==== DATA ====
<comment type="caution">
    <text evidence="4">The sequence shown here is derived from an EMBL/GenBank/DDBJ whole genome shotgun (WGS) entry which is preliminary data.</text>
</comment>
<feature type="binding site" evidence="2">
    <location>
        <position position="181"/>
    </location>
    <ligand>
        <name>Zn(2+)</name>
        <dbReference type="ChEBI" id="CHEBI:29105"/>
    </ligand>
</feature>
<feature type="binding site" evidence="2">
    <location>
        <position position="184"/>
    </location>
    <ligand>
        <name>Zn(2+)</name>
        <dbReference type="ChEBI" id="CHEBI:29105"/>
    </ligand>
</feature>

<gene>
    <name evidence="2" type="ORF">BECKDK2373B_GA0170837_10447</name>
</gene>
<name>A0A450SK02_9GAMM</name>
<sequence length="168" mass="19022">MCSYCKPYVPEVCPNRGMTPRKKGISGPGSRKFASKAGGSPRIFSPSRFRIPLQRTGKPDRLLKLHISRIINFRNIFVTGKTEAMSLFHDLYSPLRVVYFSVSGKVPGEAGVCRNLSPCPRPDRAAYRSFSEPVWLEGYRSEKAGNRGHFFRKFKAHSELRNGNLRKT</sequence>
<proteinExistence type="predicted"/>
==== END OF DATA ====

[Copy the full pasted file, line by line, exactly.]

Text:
<comment type="caution">
    <text evidence="4">The sequence shown here is derived from an EMBL/GenBank/DDBJ whole genome shotgun (WGS) entry which is preliminary data.</text>
</comment>
<feature type="binding site" evidence="2">
    <location>
        <position position="181"/>
    </location>
    <ligand>
        <name>Zn(2+)</name>
        <dbReference type="ChEBI" id="CHEBI:29105"/>
    </ligand>
</feature>
<feature type="binding site" evidence="2">
    <location>
        <position position="184"/>
    </location>
    <ligand>
        <name>Zn(2+)</name>
        <dbReference type="ChEBI" id="CHEBI:29105"/>
    </ligand>
</feature>

<gene>
    <name evidence="2" type="ORF">BECKDK2373B_GA0170837_10447</name>
</gene>
<name>A0A450SK02_9GAMM</name>
<sequence length="168" mass="19022">MCSYCKPYVPEVCPNRGMTPRKKGISGPGSRKFASKAGGSPRIFSPSRFRIPLQRTGKPDRLLKLHISRIINFRNIFVTGKTEAMSLFHDLYSPLRVVYFSVSGKVPGEAGVCRNLSPCPRPDRAAYRSFSEPVWLEGYRSEKAGNRGHFFRKFKAHSELRNGNLRKT</sequence>
<proteinExistence type="predicted"/>